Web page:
In the spirit of the day, a week into Monkey year, these words pour out of my finger tips.
Visibility reached to dangerous levels as the rain pelted down the windshield of the van in which Henrietta was riding as a front passenger. It was a last minute decision to hail a ride through an app that was still in beta testing. Her cousin assured her that it was safe and operational, the user interface just hadn’t been finalized yet because the creative team was awaiting approvals from their director, Marshall, who was recuperating in the hospital after nearly drowning in an effort to save his eight year-old Saint Bernard, Augusto.
Henrietta tapped the dashboard hard. The driver turned to her and shouted over the rain, “What? What’s going on?”
“I need to get out of this car!”
“Rain?!” the driver waved his left arm out in front of him, pointing to the onslaught of precipitation.
“I know, I just gotta get out of this car now!”
The driver shrugged and brought the car to a stop by the front entrance of a high school just down the road. Henrietta thanked the man for his time, re-positioned her jacket so that it covered her head and dashed out of the van. She tried three doors before finding a fourth one unlocked. After removing her jacket and wringing out water from her long, black hair, Henrietta realized she had escaped into the school’s gym.
Most of the lights above the bleachers and the basketball hoops were out, but the ceiling lights above the stage were still operational. Henrietta walked towards the center of the court when she noticed a human figure hunched over on the bottom bleacher nearest the painting of the school mascot, an armadillo or a mutant rat. Henrietta slowed her breathing, tried to tremble less from feeling cold, and debated retreating back outside.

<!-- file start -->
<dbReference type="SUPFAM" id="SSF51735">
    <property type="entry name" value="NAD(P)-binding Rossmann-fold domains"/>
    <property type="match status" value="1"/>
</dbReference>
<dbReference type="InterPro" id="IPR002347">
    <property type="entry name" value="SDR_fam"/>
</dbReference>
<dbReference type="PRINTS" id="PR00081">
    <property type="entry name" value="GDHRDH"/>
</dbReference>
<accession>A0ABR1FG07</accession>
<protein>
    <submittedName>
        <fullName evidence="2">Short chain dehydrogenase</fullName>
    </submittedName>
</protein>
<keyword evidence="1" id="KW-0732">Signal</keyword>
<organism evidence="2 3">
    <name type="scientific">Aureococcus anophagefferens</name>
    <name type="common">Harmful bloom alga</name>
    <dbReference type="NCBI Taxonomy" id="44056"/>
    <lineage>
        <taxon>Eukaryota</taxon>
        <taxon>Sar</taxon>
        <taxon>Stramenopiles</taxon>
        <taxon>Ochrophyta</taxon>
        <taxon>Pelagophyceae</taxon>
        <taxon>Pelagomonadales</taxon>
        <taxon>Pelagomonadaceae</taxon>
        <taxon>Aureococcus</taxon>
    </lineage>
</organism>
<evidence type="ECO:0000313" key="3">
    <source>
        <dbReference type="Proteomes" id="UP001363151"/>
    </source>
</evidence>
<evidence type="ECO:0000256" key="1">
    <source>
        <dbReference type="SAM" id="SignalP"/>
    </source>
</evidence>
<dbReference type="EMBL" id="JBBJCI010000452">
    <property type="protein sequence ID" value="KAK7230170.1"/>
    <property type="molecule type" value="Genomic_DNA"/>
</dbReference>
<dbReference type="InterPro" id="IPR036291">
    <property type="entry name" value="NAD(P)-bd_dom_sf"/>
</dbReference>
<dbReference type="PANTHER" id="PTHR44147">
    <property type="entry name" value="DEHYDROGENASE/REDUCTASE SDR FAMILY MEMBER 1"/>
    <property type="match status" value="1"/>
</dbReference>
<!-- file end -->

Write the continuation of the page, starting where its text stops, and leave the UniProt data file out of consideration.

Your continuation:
There was not time enough to decide since the figure lifted its head and fixed its gaze on her. She couldn’t see its face, of course, nor could she move. Curiosity and fear interlaced, keeping her standing at the three-point line. The figure stood up and stepped in her direction.
“Hey,” it called out in a low hum. “Do you know where Neal went?”
Henrietta cleared her throat. “Who?”
“Neal,” the figure answered as his features became clearer.
Henrietta sucked in a breath of disbelief. The man who stood before her looked just like the basketball player who had been missing for two weeks. His disappearance was among the top five news stories across newspapers, blogs, social media, and TV. Henrietta blinked several times and shook her head.
“I don’t know any Neal; there’s nobody else here. It’s been raining so hard out there — how did you get here?”
The man didn’t know. All he could remember was going to a hockey game with his best friend Neal.
“It was his birthday, and I wanted to give him a special gift.”
Henrietta’s hair had dried mostly but the more this man spoke, the colder she felt. She’d always believed in ghosts, but she didn’t think they were visible and as real as certain popular TV shows imagine.
Resting at the tip of her tongue were the words, “Where did you see this hockey game?”
Would she speak them or would she turn around, vacate the premises and pretend this day didn’t happen?